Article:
I’m not quite sure how it is October already. Here in the great midwest the temps are still in the 80s and the ground is so brittle it breaks beneath my footsteps. It’s unlike any October I can remember and so it just surprised me the other day when a participant in one of my classes wished me a happy October.
October means a lot of things around here, but mostly (for me at least) it means planning Wine to Water. It’s the 5th year this event is happening which boggles the mind. I think because it’s taken up such a big place in my heart the last 5 years I’ve become quite reflective this year in particular.
Truth be told I considered not doing it this year. It takes a lot of energy to get it up and going and even though I have all of the contacts who more or less agree to whatever I ask, I hate asking people for things. I mean hot, hot hatred hate. Even though I believe so strongly, more strongly than ever in what we’re doing-it’s just not in my comfort zone.
But lately I’ve been really thinking about things like poverty, orphan care, jobs and the like. I’ve actually read some really great stuff on those subjects too.
Kristen Howerton talked about it in her blog, “How the Christian orphan care movement may be enabling child abandonment.”
I really think that Christians need to be more vocal about the way we are approaching orphan care, so that we are not doing harm. We need to stop setting up ministries that encourage desperate parents to relinquish their children, and funnel our resources into programs that support families.
And Jen Hatmaker wrote The Truth About Adoption: Two Years Later and explains how orphan care becomes a huge narrative after 2 years.
We need not shy away from these hard conversation, because they can only make adoption stronger, first families better, second families healthier. The more we know, the more we are responsible for, and it is a privilege that God has invited us into the story of orphan care. We are a committed, resilient bunch, I’ll tell you. We love one another and love each others children, and I am grateful to the core that this is my tribe.
Jamie the Very Worst Missionary had a guest post, Would Jesus be cool with keeping poor kids in orphanages?
All over the world we are confusing poverty for families not loving their children In Haiti, in Cambodia, in Kenya, in Brazil, in Honduras. I’ve spoken to folks working on the ground in all of these countries and the common experience is that not enough is being done to help poor families keep their children.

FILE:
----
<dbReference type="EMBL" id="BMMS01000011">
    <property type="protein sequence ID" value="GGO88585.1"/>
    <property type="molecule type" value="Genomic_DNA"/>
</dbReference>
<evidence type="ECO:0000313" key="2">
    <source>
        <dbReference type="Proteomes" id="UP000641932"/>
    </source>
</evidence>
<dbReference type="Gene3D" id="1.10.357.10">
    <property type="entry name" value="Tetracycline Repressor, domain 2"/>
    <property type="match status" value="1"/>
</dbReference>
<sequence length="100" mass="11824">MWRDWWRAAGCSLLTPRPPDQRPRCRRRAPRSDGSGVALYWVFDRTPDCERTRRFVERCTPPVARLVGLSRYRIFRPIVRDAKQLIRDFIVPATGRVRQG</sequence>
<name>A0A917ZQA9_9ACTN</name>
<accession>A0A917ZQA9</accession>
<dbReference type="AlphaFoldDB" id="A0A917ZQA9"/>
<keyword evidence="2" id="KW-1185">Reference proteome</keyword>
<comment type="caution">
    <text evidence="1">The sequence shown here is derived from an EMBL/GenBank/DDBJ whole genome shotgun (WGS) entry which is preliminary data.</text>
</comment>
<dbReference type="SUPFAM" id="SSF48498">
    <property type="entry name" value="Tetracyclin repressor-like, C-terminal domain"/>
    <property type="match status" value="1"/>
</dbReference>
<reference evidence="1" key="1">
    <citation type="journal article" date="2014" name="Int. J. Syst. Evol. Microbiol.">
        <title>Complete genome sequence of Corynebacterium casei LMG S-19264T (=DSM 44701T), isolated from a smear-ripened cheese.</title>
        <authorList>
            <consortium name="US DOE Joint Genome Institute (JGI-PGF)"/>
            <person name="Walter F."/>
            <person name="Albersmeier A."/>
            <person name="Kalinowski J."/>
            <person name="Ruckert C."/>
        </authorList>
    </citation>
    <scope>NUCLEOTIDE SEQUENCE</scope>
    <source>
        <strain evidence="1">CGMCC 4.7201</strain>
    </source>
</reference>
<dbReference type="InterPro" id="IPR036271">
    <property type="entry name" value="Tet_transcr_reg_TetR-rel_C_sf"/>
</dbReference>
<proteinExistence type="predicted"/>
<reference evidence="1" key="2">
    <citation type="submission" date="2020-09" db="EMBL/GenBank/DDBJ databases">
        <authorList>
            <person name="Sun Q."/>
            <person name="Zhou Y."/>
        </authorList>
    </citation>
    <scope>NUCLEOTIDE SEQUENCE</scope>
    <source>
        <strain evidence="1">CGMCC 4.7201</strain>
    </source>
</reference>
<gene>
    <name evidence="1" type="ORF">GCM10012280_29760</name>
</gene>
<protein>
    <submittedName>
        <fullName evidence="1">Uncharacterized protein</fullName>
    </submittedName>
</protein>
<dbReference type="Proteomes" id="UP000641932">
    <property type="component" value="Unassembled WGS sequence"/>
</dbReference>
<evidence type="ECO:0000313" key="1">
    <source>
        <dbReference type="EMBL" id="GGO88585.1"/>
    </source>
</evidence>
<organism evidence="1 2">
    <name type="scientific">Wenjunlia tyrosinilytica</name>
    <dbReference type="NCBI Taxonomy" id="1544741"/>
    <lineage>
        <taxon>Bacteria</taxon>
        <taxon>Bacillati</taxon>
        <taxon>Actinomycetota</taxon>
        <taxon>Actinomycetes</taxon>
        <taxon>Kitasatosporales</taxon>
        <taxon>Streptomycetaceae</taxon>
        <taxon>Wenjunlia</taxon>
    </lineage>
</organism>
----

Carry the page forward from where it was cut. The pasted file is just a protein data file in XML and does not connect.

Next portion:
Perhaps to the outsider orphan care and Wine to Water have little to do with each other. But or me, they are inexplicably entwined.
The more I research orphan care the more I am sure poverty cannot be a reason children are relinquished to orphanages. It says so many horrible things about our world that parents are having to surrender their children because we would rather spend money on adopting their children than supporting their intact families. I say this knowing I’ve been a part of this in large and small ways, I am not blameless by any means. But now that I know better, I’m doing better.
In January I got to go to Haiti to witness The Adventure Project in action. You can read my posts here, here and here. I really believe their model of job creation works and is one of the best models at fixing so much of what ails us as a global community.
So we’re doing it. We’re gearing up for Wine to Water 2013 because it needs to begin with me (as Glennon Melton so eloquently wrote).
We’re doing our best to create jobs, eliminate poverty, keep families intact, provide clean water, give kids shoes, send kids to school and empower people around the world. We’re doing it all by creating well mechanic jobs in Uganda.
November 16th in Davenport, Iowa. We would love to see you and, as always, there is plenty of space to stay for free here at camp. If you’re not able to make it but would like to donate-email me at firstname.lastname@example.org. You know a phenomenal artist who would want to become involved by donating a piece of their art? Contact me.
I love this life. I really, really do. The least I can do with this incredible life of mine is work my butt off to provide a glimpse of it to others. Join me?